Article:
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Re: Mr. Lafosse--certificates claimed to be false
Dear Glen Cook
I have very carefully read the claims on the web site,
http://homepage.eircom.net/~seanjmurphy/chiefs/lafosse.htm. I do not
support nor deny the claims of Lafosse. The site with it's very pertinent
questions displays a rigorous and proper historical approach.
Where I find problems in the web site's comments are ;
" It seemed advisable to verify these documents, and so a letter of enquiry
was sent on 12 April 2002 to the Registrar's Office, Boulevard Anspach 6,
1000 Bruxelles, Belgique. A reply was received by e-mail on 19 April, signed
by the Conseiller Etat Civil, which stated bluntly that the above birth and
marriage certificates were false ('sont des faux'), and furthermore that
Michel Lafosse was born elsewhere in Brussels. A true certificate of
Lafosse's birth is being applied for, and nothing more will be said until
the authentic document is to hand."
A: It is hard, but not impossible, to imagine a Continental Civil servant
replying by email to a letter of enquiry.
B: I do not know the requirements that entitles a private third party to
obtain official copies of a living persons birth records.
C: Without the original in hand it is difficult to think that a Civil
Servant would reply ('sont des faux') which translates 'are forgeries'
D: Forgery or alteration of an official document is a criminal act. A Civil
servant aware of such a criminal act would be duty bound to report the
matter to the police.
E: The particular Conseiller Etat Civil is not identified and therefore not
I have written to email@example.com asking for a copy of the email. He,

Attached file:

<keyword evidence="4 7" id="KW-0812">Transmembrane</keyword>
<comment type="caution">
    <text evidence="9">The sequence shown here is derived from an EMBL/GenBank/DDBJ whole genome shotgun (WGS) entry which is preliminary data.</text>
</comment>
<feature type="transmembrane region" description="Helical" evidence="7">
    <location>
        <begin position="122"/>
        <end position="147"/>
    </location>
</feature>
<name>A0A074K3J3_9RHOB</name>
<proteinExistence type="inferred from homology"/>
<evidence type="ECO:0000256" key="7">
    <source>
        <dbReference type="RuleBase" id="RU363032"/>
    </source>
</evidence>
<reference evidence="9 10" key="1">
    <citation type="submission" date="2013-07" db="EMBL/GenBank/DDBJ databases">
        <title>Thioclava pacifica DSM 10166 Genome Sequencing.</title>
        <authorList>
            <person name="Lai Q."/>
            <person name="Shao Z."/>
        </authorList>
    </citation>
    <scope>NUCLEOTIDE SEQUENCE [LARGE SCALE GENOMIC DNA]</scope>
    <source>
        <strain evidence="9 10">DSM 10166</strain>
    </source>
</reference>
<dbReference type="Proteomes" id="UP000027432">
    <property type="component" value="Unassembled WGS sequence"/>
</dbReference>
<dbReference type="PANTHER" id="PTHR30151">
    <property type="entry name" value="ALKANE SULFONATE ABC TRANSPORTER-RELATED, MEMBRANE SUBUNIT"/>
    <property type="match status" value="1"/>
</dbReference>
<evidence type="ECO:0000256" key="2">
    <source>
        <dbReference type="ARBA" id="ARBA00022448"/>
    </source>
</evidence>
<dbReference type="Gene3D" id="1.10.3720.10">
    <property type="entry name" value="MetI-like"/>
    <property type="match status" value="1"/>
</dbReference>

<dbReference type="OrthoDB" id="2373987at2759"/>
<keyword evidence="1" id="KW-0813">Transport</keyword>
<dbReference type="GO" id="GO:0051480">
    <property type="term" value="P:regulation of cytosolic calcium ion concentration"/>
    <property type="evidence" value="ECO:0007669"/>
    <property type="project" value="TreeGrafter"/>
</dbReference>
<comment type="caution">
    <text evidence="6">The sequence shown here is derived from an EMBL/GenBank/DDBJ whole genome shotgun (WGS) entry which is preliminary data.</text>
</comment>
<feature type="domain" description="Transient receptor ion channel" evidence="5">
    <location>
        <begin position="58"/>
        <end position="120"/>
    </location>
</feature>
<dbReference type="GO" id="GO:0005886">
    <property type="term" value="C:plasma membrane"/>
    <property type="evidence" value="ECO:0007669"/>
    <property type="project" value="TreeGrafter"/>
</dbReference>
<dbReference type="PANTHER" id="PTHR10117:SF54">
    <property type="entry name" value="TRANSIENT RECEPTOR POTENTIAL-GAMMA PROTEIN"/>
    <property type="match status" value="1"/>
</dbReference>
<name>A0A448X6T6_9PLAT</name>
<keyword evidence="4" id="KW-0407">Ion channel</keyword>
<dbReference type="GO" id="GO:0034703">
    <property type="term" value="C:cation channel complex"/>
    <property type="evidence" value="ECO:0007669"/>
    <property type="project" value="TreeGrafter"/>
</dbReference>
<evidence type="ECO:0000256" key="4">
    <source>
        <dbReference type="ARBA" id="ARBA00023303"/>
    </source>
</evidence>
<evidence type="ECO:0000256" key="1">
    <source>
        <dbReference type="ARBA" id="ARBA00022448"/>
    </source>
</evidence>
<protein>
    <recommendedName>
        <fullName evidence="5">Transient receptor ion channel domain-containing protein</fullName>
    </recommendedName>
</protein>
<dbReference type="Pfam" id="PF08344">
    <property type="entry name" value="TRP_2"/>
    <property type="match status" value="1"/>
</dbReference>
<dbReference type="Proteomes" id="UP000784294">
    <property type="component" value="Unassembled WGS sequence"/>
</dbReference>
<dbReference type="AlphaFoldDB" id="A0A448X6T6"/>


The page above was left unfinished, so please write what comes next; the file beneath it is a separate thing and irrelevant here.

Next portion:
is of course, under no obligation to send me the email in question. His web
site is crisp, clear and very professional. It displays the passion for
accuracy of a good scholar. The reservation that I list are personal. They
in no way detract from the validity of the proper historical question that
are posed by Sean J. Murphy. If Michael is a hoax how does that reflect on
the rest of the historical research in the book?
Since the author of the "Forgotten Monarchy of Scotland" mentions both
Sinclairs and Freemasons in his work it would be wise to find if we have
another careless Fr. Hay or Fredrick Pohl on our doorstep. With all the
various conflicting claims as to the origins of the family Sinclair and
titles of it's various historical members it would be lovely to find the
bottom of one pit not on Oak Island.
Is Lafosse who he says he is? Is he a hoax? What does Michael have to gain
by these claims? Are the detractors more or less reliable than Lafosse?
Kings in Scotland were elected as our chiefs were. Tanistry was enforced.
----- Original Message -----
Sent: Wednesday, May 01, 2002 6:27 AM
Subject: Mr. Lafosse--certificates claimed to be false
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